You’ve heard the age-old advice that it's foolish to jump off a cliff "just because everybody else is doing it." Now, researchers are turning to particle physics to prove that the most popular choice is not always the best one.
Whether Google is serving up a common search phrase as you type or other websites are supplying algorithm-based popular recommendations for a film, restaurant or hotel, the path less traveled—the product or service that is not the most popular choice—can be the most favorable one, the researchers found. In fact, they concluded that when they imposed a sort of artificial occupancy limit—so that it was impossible to recommend the same thing to a large percentage of people—a greater diversity of recommendations became available and chances that the recommendations would better suit consumers improved.
The work closely parallels the laws of physics that dictate that particles must occupy the most favorable energy states. Some particles, known as fermions, are restricted to otherwise unoccupied spaces. Other particles, called bosons, can share the same space.
"In physics, one often studies systems made from a large number of interacting components—such as atoms in a lattice or molecules in gas—where detailed modeling of individual parts is possible, but more insights can be gained by addressing [the collective group’s] average properties," says Matus Medo, a physics researcher at the University of Fribourg in Switzerland who participated in the study along with colleagues from the same university and from the University of Electronic Science and Technology of China in Chengdu, China.
"There is a close analogy between users competing for items and particles competing for states," he says. "In social systems, too, it is difficult to model and predict detailed behavior of an individual, but much more can be said about collective behavior that can emerge in a society."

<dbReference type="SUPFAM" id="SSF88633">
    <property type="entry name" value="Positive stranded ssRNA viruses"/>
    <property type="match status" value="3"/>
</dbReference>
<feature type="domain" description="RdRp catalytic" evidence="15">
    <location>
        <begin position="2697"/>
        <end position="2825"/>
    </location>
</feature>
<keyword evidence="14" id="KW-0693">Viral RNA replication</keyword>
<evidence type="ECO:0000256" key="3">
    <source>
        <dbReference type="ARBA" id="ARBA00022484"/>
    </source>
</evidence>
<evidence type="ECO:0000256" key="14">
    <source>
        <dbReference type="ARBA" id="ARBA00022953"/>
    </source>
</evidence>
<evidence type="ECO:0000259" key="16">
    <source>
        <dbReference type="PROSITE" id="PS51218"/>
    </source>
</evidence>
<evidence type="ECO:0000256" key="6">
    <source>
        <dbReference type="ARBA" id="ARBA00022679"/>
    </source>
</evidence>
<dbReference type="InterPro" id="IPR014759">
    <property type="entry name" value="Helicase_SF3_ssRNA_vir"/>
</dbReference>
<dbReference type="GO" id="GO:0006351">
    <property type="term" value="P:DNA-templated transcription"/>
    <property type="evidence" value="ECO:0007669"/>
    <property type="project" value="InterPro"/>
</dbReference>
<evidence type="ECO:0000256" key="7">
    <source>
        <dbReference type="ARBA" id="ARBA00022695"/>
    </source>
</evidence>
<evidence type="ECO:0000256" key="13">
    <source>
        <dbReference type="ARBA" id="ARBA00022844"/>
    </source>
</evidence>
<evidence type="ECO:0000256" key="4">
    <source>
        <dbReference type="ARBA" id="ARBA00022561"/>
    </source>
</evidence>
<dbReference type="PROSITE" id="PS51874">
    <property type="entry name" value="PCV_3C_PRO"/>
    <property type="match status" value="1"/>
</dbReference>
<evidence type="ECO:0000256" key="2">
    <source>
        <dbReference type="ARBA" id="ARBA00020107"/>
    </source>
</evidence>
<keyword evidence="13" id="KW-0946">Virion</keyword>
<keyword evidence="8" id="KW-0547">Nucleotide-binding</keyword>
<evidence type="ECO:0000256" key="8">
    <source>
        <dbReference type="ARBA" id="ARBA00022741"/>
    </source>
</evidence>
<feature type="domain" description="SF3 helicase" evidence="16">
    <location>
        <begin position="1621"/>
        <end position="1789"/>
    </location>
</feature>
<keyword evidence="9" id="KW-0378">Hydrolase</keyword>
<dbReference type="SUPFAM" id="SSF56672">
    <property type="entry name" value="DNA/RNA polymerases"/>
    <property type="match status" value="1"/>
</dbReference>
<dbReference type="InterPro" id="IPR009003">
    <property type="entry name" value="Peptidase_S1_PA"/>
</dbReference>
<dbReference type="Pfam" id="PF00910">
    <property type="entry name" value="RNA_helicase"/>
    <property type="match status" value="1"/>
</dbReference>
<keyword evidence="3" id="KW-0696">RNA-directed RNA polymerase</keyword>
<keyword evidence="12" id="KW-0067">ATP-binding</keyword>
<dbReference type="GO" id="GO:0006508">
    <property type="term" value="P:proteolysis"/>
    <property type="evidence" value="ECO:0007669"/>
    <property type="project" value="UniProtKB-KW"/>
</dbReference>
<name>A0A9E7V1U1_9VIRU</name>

The researchers discovered the unexpected success of the occupancy limits while applying them to a set of DVD film ratings, which included data from thousands of users of the Netflix online DVD rental service.
Medo says that online recommendation systems tend to be built with an inherent popularity bias, with users tending to gravitate toward items that are most popular and perpetuating this popularity cycle. The systems could be improved by adding some crowd-avoidance measures that broaden the field of recommendations, he says.
"There is this built-in tendency to concentrate the attention to fewer objects, with Google directing us to Web pages ranking high in its PageRank algorithm," Medo says. "This tendency is self-reinforcing: The more users go to highly ranking pages, the higher the rank of these pages in the future."
In the case of restaurants, a popular one can run the risk of becoming overcrowded and noisy, while a lesser-known one may provide a better overall experience for the diner.
It will be interesting to see how the findings can be applied to online engines, he says, and to further study the overall effect of popularity bias on "information ecology."
"If the bias is strong and we don't want our information and cultural horizons to narrow down too much, we might need to employ some countermeasures that automatically enhance diversity of the recommended content," Medo says.
The research has been accepted for publication in the journal EPL, formerly Europhysics Letters, and is posted on the arXiv.org website.